Oracle v. Google? Again? Part II: Amici Recognize the Essential Nature of Fair Use
As Matt Schruers indicated in a DisCo post earlier this week, copyright holder representatives have filed amicus briefs in support of Oracle’s appeal of the fair use determination in the ongoing copyright infringement litigation between Oracle and Google. These briefs argued that the district court and the jury erred by applying fair use principles over-broadly. Nonetheless, several of the briefs correctly acknowledged the importance of the fair use right to free expression, creativity, and the proper operation of the copyright system.
The Copyright Alliance stated that it “recognizes and supports the importance of fair use and is dedicated to ensuring that the balance Congress struck between creators’ exclusive rights and a meaningful fair use doctrine is maintained.” The Copyright Alliance then quoted U.S. Supreme Court precedents explaining the important role of fair use:
[T]he fair use defense “permits courts to avoid rigid application of the copyright statute when, on occasion, it would stifle the very creativity that law is designed to foster.” Stewart v. Abend, 495 U.S. 207, 236 (1990) (quoting Iowa State Univ. Research Found., Inc. v. ABC, 621 F.2d 57, 60 (2d Cir. 1980)). The doctrine thus strikes a “sensitive balanc[e]” between robust protections for copyright, on the one hand, and permitting limited forms of copying and distribution, on the other. Sony Corp. of Am. v. Universal City Studios, Inc., 464 U.S. 417, 455 & n.40 (1984).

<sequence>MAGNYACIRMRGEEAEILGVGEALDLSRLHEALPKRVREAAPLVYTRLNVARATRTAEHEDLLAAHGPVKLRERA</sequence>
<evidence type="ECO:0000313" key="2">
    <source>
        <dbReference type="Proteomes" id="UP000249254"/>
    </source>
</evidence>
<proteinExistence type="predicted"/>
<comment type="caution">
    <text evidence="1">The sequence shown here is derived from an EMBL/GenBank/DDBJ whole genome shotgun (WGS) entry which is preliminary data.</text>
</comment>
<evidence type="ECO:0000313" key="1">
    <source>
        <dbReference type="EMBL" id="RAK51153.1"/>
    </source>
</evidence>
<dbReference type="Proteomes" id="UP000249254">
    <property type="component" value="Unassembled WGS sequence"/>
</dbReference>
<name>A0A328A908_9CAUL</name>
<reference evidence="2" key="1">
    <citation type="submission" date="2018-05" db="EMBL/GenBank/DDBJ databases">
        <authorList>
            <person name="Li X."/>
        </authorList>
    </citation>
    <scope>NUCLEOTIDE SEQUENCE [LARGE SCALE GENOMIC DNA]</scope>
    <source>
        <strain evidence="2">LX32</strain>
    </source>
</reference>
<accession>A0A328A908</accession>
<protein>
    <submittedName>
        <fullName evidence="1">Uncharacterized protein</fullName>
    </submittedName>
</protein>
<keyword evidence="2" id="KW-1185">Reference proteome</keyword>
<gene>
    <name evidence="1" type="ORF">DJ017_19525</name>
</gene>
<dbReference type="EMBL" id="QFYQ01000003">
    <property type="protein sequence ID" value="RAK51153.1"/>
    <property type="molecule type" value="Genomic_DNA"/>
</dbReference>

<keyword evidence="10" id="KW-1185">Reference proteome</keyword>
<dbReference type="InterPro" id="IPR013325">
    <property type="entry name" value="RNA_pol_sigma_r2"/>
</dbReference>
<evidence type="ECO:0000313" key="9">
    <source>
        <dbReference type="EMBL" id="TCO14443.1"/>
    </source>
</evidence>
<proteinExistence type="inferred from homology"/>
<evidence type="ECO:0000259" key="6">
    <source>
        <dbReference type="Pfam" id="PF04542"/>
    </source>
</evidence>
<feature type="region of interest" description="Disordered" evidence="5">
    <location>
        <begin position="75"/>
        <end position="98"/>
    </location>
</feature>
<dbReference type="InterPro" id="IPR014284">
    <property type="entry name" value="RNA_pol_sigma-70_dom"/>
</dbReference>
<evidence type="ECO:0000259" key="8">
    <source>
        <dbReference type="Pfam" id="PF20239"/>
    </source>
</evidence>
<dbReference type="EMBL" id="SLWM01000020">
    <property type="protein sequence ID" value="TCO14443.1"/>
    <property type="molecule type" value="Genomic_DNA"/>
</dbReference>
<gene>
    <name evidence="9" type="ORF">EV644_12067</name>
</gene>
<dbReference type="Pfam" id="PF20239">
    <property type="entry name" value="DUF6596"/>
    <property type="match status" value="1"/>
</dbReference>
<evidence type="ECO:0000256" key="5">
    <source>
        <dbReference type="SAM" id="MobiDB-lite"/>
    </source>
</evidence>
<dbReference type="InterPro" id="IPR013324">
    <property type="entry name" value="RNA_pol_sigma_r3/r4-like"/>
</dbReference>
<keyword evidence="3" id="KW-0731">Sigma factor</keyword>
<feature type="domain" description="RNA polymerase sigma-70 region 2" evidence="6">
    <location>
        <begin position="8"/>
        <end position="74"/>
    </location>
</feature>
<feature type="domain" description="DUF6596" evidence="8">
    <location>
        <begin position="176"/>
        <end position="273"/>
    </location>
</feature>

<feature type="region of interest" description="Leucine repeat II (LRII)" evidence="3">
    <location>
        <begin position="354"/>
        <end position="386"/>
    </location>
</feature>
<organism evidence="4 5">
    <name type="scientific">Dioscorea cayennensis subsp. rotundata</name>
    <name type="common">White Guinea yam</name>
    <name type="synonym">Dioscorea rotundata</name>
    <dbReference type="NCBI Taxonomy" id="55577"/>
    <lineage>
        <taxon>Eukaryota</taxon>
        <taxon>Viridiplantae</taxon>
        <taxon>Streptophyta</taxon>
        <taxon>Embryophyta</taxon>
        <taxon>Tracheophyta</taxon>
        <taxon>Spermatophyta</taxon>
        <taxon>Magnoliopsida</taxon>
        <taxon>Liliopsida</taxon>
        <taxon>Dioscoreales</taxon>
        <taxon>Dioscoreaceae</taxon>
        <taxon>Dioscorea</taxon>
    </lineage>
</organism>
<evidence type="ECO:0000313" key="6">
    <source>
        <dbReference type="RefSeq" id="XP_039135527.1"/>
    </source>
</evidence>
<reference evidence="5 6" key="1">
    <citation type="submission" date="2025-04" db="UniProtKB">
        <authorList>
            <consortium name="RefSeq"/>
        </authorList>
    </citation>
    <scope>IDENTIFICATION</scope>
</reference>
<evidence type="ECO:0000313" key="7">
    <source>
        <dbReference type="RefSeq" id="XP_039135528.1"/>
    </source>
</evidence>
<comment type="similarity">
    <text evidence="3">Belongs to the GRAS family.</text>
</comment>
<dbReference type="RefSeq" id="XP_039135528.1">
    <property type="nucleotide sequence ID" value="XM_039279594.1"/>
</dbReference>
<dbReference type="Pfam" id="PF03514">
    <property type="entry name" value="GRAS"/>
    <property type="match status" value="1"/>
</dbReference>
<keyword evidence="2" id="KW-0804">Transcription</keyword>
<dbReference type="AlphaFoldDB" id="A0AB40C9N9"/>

Ralph Oman, the former Register of Copyrights who frequently represents copyright interests, described fair use as “a longstanding and essential principle of copyright law.” He further stated:
Fair use is an essential pillar of copyright law. It allows individuals and businesses in certain circumstances to build off of the creativity of others by using existing copyrighted material to create their own original works. Without the fair use limitation, copyright would not serve its core purpose of promoting authorship.
Oman then added that fair use “is a universal principle. Virtually all other countries’ copyright regimes have either a catch-all doctrine that approximates fair use, or reasonably comprehensive categories of specifically enumerated permitted uses of protected works, which serve the same role.”
Motion Picture Association of America
A brief jointly filed by the Motion Picture Association of America, the Independent Film and Television Alliance, and the Screen Actors Guild-American Federation of Television and Radio Artists stated, “MPAA members understand the value of the fair use defense, as it has been developed by courts in this country, in protecting the free speech interests of filmmakers and their distributors.”
Although fair use is often referred to as a “user’s right,” these statements correctly indicate that fair use is a creator’s right as well. Fair use is essential to the creation of new works in all forms, including books, films, music, and software. As pointed out in previous posts here and here, the entertainment industry often successfully relies on fair use as a defense in copyright infringement cases.